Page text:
In Night, Eliezer "Elie" Wiesel's shares his experience as a 15 year old boy. It is a memoir of extraordinary power: his humanity shines through every page as he stands a witness to the tragedy which befell the Jewish race at the hands of the Nazis. He calls himself a "messenger of the dead among the living" through his literary witness. The concentration camp there shocks everyone with its cruelty and coldness to life. In Auschwitz where thousands of Jews were slaughtered daily is the witness to the emptiness that remains when man abandons all morality.
Approximately six million Jews died during the Holocaust and about three million survived. Jewish prisoners during the Holocaust went through many horrific circumstances. They had to bear starvation, overexertion, beatings, torture, and much more. Millions of innocent people died in the concentration camps. Night, by Elie Wiesel, and Life is Beautiful, directed by Roberto Benigni and Vincenzo Cerami, portray the hardships and tortures of the concentration camps by showing how the Jews held onto their beliefs and faith in order to survive.
In fact, before the trip Elie looked at the gates in front of the prisoners that would lead majority of them to their death. Once outside the camp, “it seemed as though an even darker night was waiting for us on the other side” (84). The motif of night can be identified effortlessly because of the key words and attention grabbing context of the literary
The book Night by Elie Wiesel portrays him as a young boy living and surviving through one of the most horrific moments in history, the Nazis and all the concentration camps including Auschwitz, Buna, and Buchenwald. As a young boy Elie grew up in Sighet, a small town in Romania. Elie and the rest of the town, including his father mother and siblings were captured by the Germans and were taken to many of the concentration camps. While at the camps Elie was left with his father and experienced many of the horrors of the camps. Throughout the book Elie and his father saw some of the awful things that happened at the camps including people burned, hanged, murdered, beaten, starved, and put to work under terrible conditions.
Elie also saw more horrific things done to others by Nazis that he had questioned the kindness in all people. Jeanne witnessed more of social injustice and was just extremely disappointed in her country, but she really did not see anything that would lead her to believe that all people have a monster inside them. Between the experiences of both Elie and Jeanne, it seems that Elie had lost the most belief in humanity, because of the great amount of oppression that he faced from the Axis powers in Germany. “Suddenly the evidence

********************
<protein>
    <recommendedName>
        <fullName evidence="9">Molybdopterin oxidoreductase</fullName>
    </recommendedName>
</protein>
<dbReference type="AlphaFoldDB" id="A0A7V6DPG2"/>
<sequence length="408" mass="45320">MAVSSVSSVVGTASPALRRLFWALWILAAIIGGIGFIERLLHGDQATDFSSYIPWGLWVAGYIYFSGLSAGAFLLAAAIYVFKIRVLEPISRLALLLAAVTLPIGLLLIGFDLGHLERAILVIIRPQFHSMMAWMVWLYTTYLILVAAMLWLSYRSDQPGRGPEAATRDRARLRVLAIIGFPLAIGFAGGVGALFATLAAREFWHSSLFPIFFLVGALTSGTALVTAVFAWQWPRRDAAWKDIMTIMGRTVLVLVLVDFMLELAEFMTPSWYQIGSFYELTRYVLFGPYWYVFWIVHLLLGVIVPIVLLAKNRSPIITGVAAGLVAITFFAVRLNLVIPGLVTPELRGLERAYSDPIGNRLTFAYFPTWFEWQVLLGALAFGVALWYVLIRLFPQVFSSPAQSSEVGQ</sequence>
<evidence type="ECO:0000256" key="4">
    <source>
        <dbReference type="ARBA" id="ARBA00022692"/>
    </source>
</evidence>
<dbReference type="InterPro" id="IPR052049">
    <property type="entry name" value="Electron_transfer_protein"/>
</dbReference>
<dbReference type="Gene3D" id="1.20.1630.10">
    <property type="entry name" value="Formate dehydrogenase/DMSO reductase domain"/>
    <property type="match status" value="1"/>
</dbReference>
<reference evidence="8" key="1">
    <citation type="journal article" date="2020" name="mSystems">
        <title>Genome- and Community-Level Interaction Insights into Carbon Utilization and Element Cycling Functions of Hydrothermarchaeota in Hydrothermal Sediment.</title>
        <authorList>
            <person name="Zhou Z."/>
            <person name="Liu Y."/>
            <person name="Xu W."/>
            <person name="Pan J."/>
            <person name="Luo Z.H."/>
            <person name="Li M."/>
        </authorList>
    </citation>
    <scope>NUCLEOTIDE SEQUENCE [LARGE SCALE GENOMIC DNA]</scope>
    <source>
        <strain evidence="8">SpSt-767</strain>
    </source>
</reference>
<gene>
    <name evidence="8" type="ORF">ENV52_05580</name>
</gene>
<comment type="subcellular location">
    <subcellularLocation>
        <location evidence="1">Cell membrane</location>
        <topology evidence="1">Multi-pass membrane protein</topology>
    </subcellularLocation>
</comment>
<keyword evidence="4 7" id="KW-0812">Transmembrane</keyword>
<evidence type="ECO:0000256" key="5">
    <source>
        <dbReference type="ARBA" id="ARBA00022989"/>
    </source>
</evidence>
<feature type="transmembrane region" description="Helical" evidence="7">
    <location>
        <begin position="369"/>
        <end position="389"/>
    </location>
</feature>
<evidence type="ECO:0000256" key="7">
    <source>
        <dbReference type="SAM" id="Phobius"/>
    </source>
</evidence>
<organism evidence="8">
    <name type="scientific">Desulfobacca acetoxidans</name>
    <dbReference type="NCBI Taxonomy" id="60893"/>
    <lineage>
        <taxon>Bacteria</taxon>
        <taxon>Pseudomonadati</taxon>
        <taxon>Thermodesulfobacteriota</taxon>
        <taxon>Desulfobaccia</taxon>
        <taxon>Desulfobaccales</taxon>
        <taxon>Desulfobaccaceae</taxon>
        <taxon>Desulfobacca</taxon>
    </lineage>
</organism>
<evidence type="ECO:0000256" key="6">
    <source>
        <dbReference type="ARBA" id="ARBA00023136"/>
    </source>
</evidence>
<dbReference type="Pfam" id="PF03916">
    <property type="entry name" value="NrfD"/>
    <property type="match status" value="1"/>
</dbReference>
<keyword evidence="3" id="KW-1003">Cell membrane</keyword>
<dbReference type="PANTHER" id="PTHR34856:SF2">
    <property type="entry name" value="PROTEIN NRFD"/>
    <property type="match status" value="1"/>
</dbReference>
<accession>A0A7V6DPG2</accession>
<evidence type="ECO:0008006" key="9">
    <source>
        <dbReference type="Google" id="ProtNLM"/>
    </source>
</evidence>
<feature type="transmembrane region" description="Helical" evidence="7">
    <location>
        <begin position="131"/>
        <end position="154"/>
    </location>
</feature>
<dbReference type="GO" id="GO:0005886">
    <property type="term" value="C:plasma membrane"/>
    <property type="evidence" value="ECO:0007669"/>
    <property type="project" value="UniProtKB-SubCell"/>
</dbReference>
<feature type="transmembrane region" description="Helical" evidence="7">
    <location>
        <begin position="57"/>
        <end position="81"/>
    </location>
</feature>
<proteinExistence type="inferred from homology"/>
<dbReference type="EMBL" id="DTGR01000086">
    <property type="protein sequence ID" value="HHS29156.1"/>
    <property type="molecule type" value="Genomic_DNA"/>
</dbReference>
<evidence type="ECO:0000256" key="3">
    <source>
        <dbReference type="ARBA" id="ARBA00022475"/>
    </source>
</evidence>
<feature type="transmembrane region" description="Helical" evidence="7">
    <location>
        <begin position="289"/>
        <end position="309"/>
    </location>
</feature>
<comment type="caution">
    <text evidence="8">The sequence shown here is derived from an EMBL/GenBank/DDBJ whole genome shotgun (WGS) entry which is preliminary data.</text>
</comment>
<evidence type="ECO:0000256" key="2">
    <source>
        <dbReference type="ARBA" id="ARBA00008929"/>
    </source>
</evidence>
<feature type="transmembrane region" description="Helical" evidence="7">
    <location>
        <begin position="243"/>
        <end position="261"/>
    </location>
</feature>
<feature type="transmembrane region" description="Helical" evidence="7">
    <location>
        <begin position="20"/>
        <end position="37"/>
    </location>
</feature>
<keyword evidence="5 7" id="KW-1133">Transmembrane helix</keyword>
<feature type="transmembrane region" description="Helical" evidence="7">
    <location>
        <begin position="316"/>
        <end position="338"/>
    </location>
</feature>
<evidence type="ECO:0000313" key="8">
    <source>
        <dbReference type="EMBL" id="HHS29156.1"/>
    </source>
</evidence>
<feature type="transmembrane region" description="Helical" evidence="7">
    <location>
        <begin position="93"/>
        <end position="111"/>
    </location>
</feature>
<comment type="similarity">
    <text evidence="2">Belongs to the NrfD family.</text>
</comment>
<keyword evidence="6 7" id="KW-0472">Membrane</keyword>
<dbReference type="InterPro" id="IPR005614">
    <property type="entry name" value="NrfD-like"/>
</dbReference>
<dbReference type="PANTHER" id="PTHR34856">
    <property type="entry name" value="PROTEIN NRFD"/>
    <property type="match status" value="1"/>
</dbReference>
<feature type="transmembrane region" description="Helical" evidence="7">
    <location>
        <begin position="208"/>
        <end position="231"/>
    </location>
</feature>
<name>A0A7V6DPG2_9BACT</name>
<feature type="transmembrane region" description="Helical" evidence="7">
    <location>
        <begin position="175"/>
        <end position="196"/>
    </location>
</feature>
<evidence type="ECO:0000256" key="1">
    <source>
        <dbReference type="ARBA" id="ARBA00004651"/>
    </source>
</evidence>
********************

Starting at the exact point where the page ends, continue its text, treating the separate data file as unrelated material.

Elie Wiesel, the author of the novel Night writes his own personal accounts of experiencing the Holocaust through the character Eliezer. Eliezer and his father rely on one another to survive through the Holocaust. Together they encounter the cruelty of the Nazis, the lack of compassion from the prisoners, as well as the difficulty of simply surviving. They remain strong together unlike other father-son relationships seen in the novel. A majority of the prisoners gravitate towards self preservation while Eliezer chooses to remain with his father.
Elie from night begins the story as a child who cries when he prays and begs to learn more about his religion “I cried because… because something inside me felt it needed to cry” (4). Inhumane circumstance led to a cause of tears of confusion. Two key themes for inhumanity are lose of faith and also inhumane. Through the book they are oodles characters who try to hold onto their faith, but after all the inhumanity lose it. In fact, when passing by the crematorium Elie shows he is no longer afraid of it “very close to us stood the tall chimney of the crematorium furnace.
In the world today, there are good kind hearted people, and there are also individuals who have immoral ulterior motives. But, to truly gain an insightful view of the person is to regard their actions under extreme conditions and pressure. While Elie Wiesel suffers during the Holocaust in his memoir Night, he witnesses the actions—whether good or bad, of the people he meets, and their motives that were never forgotten, as displayed in the novel. Since the Holocaust was an extreme event that caused pressure to make the right decisions, and suffer by the hands of the Nazis, or to act with neglect to the victims and be ridden with guilt, it can be said many Holocaust victims suffered, and some of the bystanders noticed and took action. One such
In the novel Night and in the movie "Life is Beautiful," the Holocaust is portrayed both similarly and differently through the father/son relationship, God 's provision, and mood of sadness. Father/Son Relationship While both Night and "Life is Beautiful" focus on the relationship between a father and a son, the dynamic of the two relationships are different. Whereas in Night, the son looks out for his father, in "Life is Beautiful", the father is the protector of his son. For instance, in Night, Eliezer reaches a point where he is tempted to give into his inclination to end his life, yet he decides to stay alive for the sake of his father: “The idea of dying, of